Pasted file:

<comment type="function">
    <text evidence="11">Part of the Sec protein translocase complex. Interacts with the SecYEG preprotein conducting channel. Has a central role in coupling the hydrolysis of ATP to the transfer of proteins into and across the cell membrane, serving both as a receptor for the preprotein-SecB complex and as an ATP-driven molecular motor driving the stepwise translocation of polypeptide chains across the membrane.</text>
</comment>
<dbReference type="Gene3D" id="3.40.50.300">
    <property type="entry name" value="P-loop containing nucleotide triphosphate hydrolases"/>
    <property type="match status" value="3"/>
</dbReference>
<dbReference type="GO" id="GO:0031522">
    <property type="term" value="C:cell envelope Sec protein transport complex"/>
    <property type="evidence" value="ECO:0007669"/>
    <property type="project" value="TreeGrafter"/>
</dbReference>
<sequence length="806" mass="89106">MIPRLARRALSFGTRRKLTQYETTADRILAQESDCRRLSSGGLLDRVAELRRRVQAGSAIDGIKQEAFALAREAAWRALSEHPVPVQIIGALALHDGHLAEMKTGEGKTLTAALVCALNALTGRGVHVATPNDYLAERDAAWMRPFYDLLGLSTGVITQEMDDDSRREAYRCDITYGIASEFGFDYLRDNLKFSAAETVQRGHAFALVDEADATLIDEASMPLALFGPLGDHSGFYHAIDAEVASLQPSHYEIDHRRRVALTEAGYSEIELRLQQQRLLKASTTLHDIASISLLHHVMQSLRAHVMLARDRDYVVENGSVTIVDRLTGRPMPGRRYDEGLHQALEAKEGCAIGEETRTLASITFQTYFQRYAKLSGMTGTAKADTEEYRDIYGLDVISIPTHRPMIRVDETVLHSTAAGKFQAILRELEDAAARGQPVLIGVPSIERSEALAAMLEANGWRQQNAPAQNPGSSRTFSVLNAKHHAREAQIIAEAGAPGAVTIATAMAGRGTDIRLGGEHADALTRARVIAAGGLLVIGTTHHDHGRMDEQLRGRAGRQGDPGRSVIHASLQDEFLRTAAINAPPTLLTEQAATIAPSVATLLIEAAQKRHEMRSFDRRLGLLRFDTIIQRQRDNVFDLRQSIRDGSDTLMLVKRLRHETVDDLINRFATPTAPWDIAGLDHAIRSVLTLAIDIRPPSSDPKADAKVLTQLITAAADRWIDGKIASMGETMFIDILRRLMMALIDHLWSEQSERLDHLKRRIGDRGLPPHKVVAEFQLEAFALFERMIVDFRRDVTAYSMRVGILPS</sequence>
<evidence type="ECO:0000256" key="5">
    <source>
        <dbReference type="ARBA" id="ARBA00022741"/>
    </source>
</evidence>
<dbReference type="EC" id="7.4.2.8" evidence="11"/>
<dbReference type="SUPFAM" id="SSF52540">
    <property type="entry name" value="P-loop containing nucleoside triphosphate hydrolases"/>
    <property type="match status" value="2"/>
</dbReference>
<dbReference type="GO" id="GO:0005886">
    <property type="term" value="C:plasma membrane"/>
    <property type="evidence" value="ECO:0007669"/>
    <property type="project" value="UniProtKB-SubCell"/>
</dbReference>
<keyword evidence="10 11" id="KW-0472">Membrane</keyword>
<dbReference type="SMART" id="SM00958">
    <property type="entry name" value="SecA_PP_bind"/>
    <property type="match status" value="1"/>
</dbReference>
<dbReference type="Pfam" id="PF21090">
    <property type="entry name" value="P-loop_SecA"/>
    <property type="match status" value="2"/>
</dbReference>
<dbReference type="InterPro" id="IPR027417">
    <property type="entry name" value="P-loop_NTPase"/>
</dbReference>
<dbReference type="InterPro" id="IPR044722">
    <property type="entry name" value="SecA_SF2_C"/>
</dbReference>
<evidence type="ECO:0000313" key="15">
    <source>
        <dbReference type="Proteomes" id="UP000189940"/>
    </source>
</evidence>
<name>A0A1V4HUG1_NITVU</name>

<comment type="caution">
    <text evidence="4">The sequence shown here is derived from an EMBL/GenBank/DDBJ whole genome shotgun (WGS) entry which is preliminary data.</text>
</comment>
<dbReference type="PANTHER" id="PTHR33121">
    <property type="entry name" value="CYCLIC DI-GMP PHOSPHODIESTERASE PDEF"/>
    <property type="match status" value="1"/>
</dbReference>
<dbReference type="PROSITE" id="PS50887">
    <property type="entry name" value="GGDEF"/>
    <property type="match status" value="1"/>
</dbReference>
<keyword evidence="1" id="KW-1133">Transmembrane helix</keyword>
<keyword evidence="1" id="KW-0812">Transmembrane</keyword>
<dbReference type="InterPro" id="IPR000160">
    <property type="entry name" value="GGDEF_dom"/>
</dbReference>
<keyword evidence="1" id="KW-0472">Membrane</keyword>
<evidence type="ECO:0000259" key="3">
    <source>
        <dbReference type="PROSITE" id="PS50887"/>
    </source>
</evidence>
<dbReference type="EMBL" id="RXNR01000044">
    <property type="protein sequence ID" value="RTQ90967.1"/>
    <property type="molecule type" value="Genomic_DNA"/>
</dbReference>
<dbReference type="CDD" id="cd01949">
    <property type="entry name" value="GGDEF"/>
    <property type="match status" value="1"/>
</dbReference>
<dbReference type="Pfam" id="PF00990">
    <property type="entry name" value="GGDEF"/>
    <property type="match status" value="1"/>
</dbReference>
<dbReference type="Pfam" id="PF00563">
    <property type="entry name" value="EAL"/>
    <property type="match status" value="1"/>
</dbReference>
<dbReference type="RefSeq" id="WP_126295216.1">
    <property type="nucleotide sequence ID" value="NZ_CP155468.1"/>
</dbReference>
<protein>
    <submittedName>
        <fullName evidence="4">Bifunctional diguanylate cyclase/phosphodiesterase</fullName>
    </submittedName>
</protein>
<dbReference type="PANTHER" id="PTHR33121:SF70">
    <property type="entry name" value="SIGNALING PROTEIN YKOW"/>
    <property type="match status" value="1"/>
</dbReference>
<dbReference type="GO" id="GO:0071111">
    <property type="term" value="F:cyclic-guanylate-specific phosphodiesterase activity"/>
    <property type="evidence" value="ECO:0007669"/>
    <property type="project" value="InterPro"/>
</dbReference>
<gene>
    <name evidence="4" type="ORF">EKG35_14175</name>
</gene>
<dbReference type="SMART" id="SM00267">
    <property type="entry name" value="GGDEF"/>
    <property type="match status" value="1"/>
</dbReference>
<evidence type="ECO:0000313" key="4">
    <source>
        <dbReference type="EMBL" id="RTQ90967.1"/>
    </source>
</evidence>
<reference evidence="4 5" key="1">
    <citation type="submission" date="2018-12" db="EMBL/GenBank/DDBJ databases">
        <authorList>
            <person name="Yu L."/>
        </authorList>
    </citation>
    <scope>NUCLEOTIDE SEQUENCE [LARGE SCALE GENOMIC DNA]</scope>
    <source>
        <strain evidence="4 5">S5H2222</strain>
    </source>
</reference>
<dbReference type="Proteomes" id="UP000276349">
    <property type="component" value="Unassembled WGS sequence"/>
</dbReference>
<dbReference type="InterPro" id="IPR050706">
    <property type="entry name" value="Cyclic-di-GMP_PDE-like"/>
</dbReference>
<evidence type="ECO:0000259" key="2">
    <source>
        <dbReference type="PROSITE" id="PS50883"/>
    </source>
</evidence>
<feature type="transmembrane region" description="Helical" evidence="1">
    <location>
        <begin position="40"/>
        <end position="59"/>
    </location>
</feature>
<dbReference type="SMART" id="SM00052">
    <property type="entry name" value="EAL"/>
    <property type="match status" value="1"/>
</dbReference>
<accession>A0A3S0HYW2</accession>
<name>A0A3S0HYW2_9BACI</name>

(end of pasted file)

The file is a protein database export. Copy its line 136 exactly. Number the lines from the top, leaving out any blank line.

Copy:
        <dbReference type="PROSITE" id="PS50883"/>